Six new citrus cultivars have been given the green light for release by the University of Floridaâ€™s Institute of Food and Agricultural Sciences (UF/IFAS). All of the citrus cultivars have sparked high industry interest, said Kevin Folta, associate professor and chairman of the UF/IFAS horticultural sciences department.
The committee approved the citrus cultivars under the UF/IFAS Citrus Fast Track release option, meaning they will be made available to growers and, thus, the market, 10 to 15 years faster than the 15 to 20 years typically required to breed and release such cultivars.
The following citrus cultivars will be released:
- C4-5-49 (hybrid lemon): A seedless, juicy lemon-like fruit shaped like a tangelo.Â Its best potential likely lies in niche markets or local production.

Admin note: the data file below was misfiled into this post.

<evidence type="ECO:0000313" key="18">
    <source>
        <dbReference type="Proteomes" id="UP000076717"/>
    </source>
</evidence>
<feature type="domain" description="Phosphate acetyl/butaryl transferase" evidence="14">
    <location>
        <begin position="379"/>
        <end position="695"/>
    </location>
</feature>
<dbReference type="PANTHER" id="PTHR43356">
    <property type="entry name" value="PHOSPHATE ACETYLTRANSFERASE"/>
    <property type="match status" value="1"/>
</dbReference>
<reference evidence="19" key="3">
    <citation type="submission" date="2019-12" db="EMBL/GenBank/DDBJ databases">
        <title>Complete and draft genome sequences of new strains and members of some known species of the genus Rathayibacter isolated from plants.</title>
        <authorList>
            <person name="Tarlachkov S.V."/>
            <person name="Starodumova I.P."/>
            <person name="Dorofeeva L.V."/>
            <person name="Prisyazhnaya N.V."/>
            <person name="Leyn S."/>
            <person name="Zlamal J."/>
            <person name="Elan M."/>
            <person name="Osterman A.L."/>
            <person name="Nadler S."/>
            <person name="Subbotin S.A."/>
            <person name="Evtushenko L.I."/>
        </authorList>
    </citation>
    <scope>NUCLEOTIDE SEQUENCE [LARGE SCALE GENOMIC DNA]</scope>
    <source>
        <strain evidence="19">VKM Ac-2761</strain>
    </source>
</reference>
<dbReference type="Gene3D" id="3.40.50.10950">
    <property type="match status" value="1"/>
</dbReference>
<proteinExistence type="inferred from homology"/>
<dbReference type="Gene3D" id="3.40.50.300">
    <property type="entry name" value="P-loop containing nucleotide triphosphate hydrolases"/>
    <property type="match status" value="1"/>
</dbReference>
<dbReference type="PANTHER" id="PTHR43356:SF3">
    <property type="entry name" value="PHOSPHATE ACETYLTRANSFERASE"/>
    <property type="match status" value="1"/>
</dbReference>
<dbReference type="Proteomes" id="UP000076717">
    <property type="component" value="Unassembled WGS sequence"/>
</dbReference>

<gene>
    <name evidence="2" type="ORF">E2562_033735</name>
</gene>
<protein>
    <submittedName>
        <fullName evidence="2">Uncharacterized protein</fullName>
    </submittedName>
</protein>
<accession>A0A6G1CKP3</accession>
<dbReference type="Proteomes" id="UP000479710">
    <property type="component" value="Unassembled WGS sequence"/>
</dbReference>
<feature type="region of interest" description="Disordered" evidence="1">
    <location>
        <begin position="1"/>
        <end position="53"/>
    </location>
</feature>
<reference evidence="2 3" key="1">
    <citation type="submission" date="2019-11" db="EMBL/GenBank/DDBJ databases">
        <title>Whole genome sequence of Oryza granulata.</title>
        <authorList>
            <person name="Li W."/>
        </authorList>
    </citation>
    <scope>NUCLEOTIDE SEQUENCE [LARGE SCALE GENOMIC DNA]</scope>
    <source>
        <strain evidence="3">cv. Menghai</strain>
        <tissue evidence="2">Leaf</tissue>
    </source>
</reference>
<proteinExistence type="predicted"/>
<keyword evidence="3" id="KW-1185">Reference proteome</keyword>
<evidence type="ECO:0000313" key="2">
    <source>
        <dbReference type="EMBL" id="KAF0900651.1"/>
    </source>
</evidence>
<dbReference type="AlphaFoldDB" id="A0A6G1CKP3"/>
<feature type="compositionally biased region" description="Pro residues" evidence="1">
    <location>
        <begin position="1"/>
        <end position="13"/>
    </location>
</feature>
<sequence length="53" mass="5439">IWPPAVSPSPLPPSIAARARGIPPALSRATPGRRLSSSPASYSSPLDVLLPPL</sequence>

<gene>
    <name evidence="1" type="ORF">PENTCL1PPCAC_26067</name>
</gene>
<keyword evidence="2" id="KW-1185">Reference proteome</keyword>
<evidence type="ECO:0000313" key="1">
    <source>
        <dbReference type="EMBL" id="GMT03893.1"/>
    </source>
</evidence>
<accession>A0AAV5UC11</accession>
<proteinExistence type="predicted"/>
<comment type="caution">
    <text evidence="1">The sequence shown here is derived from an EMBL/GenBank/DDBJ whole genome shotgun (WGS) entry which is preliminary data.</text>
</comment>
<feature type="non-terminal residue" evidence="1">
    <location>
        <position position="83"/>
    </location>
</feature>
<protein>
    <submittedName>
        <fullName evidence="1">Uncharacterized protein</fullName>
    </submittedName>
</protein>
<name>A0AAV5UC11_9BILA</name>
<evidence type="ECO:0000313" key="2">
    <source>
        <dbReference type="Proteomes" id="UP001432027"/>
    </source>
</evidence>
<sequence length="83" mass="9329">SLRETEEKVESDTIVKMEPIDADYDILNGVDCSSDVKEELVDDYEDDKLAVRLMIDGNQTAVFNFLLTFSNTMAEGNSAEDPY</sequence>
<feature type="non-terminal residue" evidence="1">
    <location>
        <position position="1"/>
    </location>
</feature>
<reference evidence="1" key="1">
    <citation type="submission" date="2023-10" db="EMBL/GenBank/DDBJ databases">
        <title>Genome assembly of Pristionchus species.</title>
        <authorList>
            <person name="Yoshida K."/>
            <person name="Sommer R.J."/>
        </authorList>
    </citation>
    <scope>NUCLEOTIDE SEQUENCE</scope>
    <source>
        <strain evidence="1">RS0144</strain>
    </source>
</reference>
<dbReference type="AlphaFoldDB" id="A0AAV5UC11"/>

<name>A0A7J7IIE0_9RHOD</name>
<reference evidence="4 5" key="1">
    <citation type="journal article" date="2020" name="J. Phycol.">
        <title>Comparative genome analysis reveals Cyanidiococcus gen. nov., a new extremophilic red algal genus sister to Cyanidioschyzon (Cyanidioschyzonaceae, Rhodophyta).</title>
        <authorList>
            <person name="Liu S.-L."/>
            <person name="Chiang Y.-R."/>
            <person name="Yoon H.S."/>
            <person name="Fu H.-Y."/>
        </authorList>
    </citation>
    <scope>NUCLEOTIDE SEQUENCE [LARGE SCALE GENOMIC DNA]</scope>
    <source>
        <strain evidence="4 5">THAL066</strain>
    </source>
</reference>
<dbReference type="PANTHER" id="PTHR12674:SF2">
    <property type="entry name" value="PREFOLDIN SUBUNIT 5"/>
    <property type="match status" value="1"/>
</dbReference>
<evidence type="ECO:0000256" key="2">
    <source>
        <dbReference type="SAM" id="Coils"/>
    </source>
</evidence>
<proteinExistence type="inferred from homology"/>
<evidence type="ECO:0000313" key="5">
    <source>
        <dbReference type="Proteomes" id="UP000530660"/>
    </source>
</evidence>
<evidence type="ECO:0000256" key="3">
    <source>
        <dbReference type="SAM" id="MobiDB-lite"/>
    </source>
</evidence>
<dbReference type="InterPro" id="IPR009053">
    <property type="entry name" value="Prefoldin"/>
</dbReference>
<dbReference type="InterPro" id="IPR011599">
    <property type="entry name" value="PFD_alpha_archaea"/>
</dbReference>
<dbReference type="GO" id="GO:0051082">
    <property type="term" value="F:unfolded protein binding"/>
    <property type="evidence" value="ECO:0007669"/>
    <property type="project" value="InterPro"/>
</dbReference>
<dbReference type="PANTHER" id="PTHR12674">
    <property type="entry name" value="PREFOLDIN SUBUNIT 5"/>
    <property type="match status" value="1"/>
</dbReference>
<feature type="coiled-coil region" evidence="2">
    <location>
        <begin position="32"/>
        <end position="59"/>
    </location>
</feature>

- C4-16-12 (sweet orange-like hybrid): A seedless, orange-like hybrid for juice processing. It is potentially tolerant to citrus greening, said Jude Grosser, UF professor in plant cell genetics.
- UFR-17 (rootstock): In experimental trials, trees grafted onto this â€˜tetrazygâ€™ rootstock have shown a reduced frequency of infection from citrus greening and have shown reduced disease symptoms once infected as compared to commercial diploid rootstocks.
- C4-11-19 (pummelo): A delicious new red-fleshed fruit for the fresh citrus market. Fruit holds well on the tree, creating a long harvest window.
- N7-4 (pummelo): A very large, attractive fruit with pink flesh and somewhat thinner rind than most pummelos. Itâ€™s described as less bitter than grapefruit.
- UKP-1 (pummelo): A delicious red-fleshed sweet fruit for the fresh citrus market. Again, this fruit is less bitter and acidic than grapefruit.
Plant patent applications will be filed on the cultivars approved for release, and the varieties will be licensed by Florida Foundation Seed Producers Inc. FFSP will seek licensees for these released cultivars in 2014.